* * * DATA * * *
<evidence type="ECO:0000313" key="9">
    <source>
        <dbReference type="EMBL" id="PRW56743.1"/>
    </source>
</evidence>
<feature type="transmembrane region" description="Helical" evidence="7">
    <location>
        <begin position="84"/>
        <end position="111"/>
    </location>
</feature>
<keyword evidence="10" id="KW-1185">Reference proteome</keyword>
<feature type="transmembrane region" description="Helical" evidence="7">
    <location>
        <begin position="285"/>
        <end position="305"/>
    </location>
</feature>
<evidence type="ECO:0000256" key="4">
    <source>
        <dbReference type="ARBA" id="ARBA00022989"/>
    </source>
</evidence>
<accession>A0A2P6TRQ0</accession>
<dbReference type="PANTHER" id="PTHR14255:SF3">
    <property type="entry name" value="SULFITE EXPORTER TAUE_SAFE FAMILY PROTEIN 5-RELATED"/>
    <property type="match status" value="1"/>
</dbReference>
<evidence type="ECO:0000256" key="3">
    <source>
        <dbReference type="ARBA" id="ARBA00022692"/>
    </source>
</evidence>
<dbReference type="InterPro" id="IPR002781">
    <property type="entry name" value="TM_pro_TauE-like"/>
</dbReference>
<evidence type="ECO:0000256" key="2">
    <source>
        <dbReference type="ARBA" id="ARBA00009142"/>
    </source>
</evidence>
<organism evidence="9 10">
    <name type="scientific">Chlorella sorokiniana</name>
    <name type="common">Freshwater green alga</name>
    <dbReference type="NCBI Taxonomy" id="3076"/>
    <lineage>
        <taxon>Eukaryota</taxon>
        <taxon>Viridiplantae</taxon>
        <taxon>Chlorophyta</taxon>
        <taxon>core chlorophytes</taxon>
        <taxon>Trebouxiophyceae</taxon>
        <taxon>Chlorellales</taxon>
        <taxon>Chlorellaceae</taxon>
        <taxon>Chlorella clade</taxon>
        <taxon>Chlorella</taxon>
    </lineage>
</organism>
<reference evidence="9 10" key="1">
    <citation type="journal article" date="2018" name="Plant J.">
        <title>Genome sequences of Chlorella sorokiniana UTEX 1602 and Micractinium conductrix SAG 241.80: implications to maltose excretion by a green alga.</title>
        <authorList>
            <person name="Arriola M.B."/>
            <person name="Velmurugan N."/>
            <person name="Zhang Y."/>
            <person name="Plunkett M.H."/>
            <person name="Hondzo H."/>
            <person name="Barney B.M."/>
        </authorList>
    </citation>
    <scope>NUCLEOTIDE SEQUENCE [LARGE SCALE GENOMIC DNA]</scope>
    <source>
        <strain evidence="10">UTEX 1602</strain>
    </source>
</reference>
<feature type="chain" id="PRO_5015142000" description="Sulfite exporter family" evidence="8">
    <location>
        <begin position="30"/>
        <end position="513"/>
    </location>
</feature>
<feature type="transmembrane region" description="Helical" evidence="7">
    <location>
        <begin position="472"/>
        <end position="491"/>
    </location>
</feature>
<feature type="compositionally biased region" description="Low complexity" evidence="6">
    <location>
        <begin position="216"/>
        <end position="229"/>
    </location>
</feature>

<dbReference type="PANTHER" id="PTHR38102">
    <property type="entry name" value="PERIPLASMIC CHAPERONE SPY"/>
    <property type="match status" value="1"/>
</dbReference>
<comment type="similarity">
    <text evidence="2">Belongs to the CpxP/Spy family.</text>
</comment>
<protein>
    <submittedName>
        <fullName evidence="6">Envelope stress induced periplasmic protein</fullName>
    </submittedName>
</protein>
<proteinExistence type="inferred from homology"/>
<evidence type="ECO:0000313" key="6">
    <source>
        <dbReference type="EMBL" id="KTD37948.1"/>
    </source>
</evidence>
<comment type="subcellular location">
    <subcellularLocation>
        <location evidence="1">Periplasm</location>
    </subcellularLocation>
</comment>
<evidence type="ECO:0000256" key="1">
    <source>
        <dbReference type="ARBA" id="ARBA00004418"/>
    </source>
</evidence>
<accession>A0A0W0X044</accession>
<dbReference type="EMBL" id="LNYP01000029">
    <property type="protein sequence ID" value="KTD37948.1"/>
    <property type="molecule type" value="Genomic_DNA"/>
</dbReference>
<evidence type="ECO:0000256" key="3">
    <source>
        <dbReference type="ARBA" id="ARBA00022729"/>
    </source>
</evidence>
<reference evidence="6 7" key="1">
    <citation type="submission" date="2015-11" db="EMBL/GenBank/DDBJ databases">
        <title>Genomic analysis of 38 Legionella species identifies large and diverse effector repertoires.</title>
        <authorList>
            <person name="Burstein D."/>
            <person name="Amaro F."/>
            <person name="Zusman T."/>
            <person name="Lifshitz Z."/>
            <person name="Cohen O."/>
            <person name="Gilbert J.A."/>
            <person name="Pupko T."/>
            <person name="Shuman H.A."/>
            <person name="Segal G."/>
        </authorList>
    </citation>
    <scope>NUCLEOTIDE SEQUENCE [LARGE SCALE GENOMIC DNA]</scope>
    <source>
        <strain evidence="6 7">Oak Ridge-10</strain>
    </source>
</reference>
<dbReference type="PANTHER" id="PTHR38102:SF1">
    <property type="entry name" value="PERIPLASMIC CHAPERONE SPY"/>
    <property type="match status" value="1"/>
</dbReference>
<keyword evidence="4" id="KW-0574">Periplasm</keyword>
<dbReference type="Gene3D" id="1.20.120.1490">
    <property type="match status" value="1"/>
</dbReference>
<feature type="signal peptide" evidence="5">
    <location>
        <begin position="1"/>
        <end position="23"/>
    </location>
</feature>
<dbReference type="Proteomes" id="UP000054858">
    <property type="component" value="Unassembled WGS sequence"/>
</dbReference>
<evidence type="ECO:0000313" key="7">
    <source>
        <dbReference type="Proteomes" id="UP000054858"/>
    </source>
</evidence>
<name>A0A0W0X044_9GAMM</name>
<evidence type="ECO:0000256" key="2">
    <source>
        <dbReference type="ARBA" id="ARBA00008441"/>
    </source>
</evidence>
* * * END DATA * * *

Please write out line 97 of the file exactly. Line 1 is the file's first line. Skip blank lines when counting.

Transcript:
<comment type="similarity">